·         You must use the eCDR Appeals System to submit a draft rate challenge. The eCDR process includes registering for a user account, creating an organizational and individual profile, creating a new case, uploading the applicable LRDR extracts, adding detail, and submitting the case.

    ·         If additional documentation is requested, you will be contacted via email by the data manager or the Department of Education, depending on the type of challenge or appeal.

    Analyze your default management plan

    Always take the time to look at the borrowers from your school who have defaulted. What do borrowers who have defaulted have in common, and how do they compare to your broader student body? Think about what steps you could take to lower your default rate, so that your school can avoid sanctions and benefit from a lower CDR, and your former students can avoid the consequences of default while building a more solid financial future.

     

    Dave Bowman is a Regional Marketing Director with Great Lakes, serving schools in TASFAA. You can reach Dave at (888) 685-1604, or by e-mail at DBowman@glhec.org. Additional information about Great Lakes can be found online at www.mygreatlakes.org

  • 11 Jan 2012 9:00 PM | Anonymous

    Tips for getting students thinking about repayment while they’re still in school

    Doug Savage, TG Senior Regional Account Executive

     

    With student debt balances higher than usual and a job market that remains challenging, worsening cohort default rates are a worry on many campuses.

     

    Raul Lerma, interim executive director of financial aid and veterans affairs at El Paso Community College, says that his school’s numbers have been bucking the trend. Here are some tips he offers based on his experience. These three methods all involve ways schools can engage current students now to actively prevent default later.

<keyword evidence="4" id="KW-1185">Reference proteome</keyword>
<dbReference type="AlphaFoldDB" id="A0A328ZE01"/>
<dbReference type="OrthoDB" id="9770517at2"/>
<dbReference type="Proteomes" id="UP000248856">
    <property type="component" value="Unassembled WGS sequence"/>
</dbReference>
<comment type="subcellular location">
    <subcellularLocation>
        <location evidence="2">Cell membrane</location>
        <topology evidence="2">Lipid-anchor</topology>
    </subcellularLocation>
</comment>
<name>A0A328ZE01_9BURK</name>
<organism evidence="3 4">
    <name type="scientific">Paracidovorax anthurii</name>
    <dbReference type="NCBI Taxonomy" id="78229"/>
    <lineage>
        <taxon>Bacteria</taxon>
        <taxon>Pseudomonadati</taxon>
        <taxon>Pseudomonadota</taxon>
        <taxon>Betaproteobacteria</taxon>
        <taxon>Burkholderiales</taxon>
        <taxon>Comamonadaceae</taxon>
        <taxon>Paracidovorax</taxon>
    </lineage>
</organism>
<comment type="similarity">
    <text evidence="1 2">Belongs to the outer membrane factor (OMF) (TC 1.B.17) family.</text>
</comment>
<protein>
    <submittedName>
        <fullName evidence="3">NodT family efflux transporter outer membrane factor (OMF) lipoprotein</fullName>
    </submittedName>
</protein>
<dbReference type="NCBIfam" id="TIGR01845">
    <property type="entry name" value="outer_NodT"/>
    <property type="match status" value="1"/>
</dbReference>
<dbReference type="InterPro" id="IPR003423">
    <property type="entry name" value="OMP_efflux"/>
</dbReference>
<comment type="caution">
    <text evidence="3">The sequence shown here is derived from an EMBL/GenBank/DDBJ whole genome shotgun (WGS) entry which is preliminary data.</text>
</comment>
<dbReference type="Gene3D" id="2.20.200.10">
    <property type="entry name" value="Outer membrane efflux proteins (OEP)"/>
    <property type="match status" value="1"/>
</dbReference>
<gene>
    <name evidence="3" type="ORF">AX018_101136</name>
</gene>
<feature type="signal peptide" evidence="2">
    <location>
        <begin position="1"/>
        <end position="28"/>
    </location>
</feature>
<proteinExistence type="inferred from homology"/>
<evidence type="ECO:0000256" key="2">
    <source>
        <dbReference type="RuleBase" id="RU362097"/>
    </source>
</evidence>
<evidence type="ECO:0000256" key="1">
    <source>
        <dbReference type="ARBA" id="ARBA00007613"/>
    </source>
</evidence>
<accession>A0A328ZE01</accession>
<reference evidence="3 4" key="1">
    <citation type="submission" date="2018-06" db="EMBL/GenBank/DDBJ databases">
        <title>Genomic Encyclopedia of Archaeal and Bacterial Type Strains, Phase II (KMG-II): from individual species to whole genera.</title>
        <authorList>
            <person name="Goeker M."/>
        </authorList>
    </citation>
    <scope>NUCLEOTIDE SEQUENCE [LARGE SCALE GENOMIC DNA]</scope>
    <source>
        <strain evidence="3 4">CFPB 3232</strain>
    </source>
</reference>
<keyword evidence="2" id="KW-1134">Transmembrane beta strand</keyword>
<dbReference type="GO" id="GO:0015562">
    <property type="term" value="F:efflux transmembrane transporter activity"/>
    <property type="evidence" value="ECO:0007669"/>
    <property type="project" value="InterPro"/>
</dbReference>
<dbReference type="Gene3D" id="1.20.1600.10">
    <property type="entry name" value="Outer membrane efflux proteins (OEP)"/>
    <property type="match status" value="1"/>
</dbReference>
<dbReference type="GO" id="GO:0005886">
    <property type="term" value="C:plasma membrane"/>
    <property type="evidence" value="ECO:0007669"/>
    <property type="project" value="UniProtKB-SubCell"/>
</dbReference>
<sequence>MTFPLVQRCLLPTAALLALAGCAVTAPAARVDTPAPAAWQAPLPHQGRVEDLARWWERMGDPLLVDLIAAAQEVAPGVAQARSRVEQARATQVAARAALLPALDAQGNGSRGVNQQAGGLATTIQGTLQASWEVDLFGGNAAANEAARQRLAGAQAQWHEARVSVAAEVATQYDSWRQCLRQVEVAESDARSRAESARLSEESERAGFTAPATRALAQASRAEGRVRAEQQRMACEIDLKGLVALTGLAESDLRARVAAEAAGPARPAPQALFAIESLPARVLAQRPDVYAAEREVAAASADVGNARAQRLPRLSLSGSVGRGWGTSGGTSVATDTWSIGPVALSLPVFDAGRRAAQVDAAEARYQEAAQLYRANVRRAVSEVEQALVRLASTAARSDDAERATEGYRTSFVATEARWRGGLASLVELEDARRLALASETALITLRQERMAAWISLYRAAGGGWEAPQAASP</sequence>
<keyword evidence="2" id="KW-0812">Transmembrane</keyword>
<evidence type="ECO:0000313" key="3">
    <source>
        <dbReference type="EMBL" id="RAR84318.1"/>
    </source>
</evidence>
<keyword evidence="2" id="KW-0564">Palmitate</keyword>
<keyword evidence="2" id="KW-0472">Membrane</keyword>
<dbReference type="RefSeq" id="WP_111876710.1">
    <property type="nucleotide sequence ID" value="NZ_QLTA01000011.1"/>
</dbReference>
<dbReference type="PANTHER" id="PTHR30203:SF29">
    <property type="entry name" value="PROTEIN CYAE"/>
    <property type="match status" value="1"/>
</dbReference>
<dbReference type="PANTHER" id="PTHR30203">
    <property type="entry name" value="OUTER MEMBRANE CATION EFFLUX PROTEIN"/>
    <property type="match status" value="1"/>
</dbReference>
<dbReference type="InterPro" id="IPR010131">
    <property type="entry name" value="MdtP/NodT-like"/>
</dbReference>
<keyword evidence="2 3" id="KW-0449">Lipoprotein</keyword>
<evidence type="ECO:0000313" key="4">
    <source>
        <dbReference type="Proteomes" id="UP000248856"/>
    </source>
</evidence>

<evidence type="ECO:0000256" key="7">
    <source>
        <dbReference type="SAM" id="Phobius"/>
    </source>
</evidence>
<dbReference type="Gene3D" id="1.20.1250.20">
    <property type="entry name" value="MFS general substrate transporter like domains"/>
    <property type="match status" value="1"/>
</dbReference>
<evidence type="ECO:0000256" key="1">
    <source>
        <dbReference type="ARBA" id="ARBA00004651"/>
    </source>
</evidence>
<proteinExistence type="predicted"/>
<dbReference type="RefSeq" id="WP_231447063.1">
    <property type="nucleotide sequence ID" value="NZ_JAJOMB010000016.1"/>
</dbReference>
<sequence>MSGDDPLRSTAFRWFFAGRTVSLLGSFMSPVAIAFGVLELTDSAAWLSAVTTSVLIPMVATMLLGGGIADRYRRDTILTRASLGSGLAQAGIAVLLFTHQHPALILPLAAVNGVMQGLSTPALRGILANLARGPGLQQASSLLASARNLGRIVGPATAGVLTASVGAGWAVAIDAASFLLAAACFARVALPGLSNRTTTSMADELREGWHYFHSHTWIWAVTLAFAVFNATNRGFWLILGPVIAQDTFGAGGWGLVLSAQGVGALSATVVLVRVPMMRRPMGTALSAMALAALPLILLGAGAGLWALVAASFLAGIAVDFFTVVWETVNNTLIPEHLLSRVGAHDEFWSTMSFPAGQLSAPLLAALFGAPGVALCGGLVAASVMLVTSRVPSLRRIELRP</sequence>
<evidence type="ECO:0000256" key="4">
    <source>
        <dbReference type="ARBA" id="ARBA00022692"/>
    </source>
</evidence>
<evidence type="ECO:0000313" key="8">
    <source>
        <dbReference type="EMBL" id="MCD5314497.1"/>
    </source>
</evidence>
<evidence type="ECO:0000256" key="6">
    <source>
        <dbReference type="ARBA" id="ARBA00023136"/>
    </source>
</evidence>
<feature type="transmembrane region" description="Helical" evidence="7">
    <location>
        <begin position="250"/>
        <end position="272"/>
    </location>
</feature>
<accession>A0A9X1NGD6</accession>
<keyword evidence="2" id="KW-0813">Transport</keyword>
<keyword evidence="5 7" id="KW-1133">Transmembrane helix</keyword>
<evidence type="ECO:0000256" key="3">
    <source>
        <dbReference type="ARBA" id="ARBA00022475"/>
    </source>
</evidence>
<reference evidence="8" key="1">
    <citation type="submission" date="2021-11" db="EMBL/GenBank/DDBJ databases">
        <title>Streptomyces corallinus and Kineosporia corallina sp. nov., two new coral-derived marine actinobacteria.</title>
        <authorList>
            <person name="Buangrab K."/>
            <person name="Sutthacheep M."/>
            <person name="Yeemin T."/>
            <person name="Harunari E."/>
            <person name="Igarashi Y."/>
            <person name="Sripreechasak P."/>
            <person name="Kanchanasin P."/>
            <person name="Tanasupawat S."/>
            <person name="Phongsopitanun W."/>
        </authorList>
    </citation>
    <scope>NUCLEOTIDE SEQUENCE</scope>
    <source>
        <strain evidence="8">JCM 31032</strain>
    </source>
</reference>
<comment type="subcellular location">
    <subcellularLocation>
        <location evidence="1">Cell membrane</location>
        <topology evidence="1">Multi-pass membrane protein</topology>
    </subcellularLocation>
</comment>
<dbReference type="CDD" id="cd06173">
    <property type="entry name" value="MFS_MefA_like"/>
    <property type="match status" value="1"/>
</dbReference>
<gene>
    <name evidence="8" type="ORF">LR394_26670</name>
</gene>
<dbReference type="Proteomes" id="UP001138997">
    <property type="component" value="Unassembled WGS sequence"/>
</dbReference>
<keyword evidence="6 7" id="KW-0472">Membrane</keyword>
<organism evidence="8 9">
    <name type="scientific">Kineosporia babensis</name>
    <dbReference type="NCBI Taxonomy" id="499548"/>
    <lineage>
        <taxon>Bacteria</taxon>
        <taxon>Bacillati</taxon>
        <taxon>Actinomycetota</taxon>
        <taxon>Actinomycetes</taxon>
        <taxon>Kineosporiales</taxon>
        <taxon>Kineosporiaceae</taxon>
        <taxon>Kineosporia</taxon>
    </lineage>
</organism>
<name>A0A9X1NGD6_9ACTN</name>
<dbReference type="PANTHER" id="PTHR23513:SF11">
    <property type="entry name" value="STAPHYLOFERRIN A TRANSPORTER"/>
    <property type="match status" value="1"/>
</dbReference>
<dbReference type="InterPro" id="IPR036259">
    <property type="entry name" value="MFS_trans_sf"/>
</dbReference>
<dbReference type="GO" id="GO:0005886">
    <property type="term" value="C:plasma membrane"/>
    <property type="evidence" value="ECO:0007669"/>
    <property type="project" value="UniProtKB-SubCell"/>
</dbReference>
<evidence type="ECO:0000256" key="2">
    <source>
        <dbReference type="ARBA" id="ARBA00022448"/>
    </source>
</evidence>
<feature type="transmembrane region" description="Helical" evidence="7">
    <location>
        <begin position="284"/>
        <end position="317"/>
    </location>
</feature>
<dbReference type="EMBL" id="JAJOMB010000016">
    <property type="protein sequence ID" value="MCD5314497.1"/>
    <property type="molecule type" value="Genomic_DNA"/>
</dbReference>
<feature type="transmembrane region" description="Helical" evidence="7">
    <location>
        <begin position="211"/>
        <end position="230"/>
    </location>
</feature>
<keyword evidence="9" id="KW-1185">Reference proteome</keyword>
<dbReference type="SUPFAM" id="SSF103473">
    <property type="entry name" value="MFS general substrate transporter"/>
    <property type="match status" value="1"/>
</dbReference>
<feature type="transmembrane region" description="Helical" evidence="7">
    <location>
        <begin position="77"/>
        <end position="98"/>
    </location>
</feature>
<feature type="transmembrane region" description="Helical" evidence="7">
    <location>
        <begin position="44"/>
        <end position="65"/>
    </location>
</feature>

Start repayment now

     

    “The basic challenge,” he says, “is to help the students understand that they really do have to pay this money back. Sometimes it doesn’t seem real to them that they actually will need to make payments at some point.

     

    “Therefore, it’s a good idea to get them making payments while they’re still in school. That might just be $50, but it’s still a good idea, because it creates two benefits. First, it chips away at the amount a little, and that’s obviously good, but the second benefit is more important: that tiny payment creates the habit and makes repayment real for them.”

    Use in-person entrance counseling

    Another strategy Lerma uses to manage default rates is to require in-person entrance counseling every academic year. “A lot of schools do this counseling online,” he says, “or it’s in-person the first year and online after that. But I think in-person counseling makes more of an impact, so we require it every academic year.”

    Besides the impact of being in a session with an actual instructor, Lerma notes that there is also the benefit of teachable moments as students can ask questions, with an expert to answer at that moment.

    Reinforce with brochures or even intermediate sessions

    Lerma says that his office has also been employing a tactic of reinforcing loan repayment concepts often. “Whenever a student comes in our office for any reason,” he says, “we ask if they have loans. If they do, we give them an informative booklet.” The idea is that it might take several attempts to gain the student’s deep attention and have them engage the subject matter. Reinforcing the material with the brochure boosts the likelihood that students will read and understand the important information they need to grasp.

    He adds, “We’re also considering the idea of getting students in for intermediate counseling sessions to reinforce what they may have forgotten from entrance counseling.”

    In short, getting students to start repaying their loans while still in school (even if it’s only $50 per month), using in-person rather than online entrance counseling, and reinforcing the importance of repayment at every opportunity, may be effective ways to keep cohort default rates under control. The results at El Paso Community College seem to confirm that they are.

    Doug Savage is a Senior Regional Account Executive with TG serving schools in TASFAA. You can reach Doug at (800) 252-9743, ext. 6711, or by email at doug.savage@tgslc.org. Additional information about TG can be found online at www.TG.org.

  • 09 Nov 2011 10:11 AM | Anonymous
    Good Glorious Morning TASFAA Colleagues,

    I am in Jackson, TN with approximately 60 of our colleagues for the first of the three training events in our Fall series. Brent Tener (Vanderbilt) and Michelle Baird (Lincoln Memorial) are leading the discussion on SAP.

    Looking forward to hearing from our friends at TSAC and the Department of Ed later today! If you haven't had a chance to register, we will be in Nashville on Monday the 14th and Knoxville on Tuesday the 15th.

    See some of you at the workshops and some of you at FSA in Las Vegas - Lester and Tricia are going to the real Vegas - not just CookeVegas - which we affectionately call our home of Cookeville!